The eyes are said to be the mirror of the soul. If so, Yoda has the soul of a scientist.
The original graphic designer for Yoda was Star Wars artist Ralph McQuarrie, and his images of Yoda were for a character smaller than the eventual Jedi, with a face more reminiscent of a young Mel Brooks than what came to life on movie screens during The Empire Strikes Back.
What changed, according to special effects artist Nick Maley, was that the person in charge of the makeup for the film was the one who had to set the final image, changing the concept art into a set of highly detailed images which would then be used to create the puppet. Seeking inspiration, the man in charge – Stuart Freeborn – used what was available, and what was available was a picture of Albert Einstein hanging on the wall of his workspace. The decision had been made that Yoda was to be older than the original design (in part because Frank Oz, in order to make him talk believably, had requested that Yoda be given no solid jaw). Freeborn needed an appropriately aged model.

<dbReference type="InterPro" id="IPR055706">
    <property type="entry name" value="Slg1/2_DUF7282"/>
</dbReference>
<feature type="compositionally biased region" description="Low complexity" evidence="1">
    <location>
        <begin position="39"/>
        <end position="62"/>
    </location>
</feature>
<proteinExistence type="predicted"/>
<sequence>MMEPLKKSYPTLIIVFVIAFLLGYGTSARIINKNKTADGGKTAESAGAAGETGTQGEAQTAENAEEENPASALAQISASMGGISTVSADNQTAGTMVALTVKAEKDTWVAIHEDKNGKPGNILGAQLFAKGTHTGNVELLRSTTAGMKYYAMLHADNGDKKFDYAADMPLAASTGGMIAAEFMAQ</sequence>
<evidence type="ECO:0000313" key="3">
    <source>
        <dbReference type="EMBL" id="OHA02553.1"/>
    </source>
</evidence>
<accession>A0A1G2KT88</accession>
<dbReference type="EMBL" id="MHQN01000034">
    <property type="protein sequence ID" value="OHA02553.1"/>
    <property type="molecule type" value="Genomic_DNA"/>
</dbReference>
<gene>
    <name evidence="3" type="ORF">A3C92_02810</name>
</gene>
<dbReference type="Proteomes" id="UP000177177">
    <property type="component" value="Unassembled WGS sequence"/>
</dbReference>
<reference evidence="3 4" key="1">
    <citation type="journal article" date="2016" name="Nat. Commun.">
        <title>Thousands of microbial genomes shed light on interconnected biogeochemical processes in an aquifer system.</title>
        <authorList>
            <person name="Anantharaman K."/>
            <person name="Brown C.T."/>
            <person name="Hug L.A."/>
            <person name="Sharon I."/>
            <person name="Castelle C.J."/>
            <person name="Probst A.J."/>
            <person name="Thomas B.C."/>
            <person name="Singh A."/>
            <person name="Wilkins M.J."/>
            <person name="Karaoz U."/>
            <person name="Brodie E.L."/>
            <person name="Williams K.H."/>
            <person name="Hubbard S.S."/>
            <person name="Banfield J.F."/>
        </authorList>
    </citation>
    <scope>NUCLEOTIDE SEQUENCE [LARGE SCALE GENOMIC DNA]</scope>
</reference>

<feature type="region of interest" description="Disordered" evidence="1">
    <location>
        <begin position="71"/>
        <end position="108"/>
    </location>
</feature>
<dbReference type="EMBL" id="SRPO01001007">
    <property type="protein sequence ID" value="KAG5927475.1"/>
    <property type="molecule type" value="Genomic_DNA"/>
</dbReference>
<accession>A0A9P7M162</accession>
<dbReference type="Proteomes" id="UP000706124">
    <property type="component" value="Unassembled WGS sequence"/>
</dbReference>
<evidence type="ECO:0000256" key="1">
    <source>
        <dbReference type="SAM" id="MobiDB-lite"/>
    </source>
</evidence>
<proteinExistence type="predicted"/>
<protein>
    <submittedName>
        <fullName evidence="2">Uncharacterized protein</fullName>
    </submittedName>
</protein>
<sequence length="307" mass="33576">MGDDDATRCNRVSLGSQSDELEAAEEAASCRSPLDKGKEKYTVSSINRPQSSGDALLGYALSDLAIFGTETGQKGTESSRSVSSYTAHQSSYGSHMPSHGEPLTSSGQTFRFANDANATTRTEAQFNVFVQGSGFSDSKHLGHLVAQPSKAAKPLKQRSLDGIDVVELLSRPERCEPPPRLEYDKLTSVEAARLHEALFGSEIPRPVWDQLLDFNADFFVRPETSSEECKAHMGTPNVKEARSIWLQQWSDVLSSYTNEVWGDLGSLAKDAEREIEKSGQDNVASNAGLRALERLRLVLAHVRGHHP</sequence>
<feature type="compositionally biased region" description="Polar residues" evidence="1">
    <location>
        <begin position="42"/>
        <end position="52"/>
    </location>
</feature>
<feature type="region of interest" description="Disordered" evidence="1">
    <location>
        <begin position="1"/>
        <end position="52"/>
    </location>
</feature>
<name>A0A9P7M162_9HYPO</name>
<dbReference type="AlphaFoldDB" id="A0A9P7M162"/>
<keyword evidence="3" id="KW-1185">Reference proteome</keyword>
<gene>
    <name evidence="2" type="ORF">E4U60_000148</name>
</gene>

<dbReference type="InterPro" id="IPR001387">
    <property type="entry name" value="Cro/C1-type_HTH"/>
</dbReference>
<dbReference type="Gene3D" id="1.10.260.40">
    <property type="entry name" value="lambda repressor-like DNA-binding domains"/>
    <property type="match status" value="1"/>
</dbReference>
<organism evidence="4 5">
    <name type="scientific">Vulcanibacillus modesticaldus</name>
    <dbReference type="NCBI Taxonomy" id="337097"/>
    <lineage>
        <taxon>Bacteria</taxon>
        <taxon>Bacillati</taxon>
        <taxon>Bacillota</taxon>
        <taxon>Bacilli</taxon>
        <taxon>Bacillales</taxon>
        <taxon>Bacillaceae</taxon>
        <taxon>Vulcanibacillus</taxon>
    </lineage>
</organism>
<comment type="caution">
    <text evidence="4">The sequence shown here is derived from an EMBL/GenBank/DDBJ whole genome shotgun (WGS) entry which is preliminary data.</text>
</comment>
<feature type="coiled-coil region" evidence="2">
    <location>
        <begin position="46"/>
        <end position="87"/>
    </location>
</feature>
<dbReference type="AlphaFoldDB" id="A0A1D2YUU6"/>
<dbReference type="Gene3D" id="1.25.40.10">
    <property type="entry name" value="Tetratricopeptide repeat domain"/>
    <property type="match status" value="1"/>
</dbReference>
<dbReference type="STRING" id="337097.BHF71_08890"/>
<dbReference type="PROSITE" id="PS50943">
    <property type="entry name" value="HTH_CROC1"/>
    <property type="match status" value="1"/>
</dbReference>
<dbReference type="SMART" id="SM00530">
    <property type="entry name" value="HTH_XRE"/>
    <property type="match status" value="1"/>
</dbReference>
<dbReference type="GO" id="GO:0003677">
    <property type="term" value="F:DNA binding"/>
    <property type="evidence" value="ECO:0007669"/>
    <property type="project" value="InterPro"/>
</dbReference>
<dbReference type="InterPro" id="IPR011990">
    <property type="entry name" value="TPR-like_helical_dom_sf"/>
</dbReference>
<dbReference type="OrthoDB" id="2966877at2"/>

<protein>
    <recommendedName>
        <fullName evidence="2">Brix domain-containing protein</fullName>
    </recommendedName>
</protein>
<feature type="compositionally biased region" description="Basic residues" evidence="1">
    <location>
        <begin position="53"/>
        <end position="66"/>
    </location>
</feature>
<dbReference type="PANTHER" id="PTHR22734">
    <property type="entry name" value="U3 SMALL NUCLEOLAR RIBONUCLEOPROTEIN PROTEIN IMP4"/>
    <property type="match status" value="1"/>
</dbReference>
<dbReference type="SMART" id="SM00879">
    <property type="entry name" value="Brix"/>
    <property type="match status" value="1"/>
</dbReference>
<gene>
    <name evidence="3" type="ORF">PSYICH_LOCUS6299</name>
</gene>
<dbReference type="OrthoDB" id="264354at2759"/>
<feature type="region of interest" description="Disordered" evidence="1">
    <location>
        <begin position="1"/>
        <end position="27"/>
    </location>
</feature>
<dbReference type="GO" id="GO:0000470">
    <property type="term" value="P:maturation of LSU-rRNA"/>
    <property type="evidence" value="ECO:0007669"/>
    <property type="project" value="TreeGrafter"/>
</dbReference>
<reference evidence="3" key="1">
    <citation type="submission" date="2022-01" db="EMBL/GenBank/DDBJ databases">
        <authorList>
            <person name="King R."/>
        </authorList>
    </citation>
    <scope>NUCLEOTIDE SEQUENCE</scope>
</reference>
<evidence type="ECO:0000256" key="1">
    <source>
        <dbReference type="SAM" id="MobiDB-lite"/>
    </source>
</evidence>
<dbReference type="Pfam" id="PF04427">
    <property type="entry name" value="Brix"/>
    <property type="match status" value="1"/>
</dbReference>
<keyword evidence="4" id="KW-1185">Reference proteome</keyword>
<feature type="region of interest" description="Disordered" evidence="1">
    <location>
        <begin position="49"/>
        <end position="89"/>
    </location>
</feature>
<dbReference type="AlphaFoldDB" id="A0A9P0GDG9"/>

And there was the photo…
Puppet eyes require extensive work to render them believable. Rather than merely modify their look, the muscle tone, bags and everything else was fully lifted to create Yoda.
As far as Einstein’s actual eyes, they’re likely where they’ve been for decades – in a safety deposit box in New York City. They were originally owned (after Einstein’s death, of course) by a close friend of the scientist. That man, the scientist’s eye doctor Henry Abrams, retained the eyes as a memento, saying that he felt Albert was with him even after death. Abrams himself died in 2009, and it is assumed that the eyes remain in the safety deposit box where he kept them.
It doesn’t seem like the best place to store eyes, but then again I’m not an eye doctor. Or a Jedi, for that matter.
Question of the night: As a child, what did you want to be when you grew up?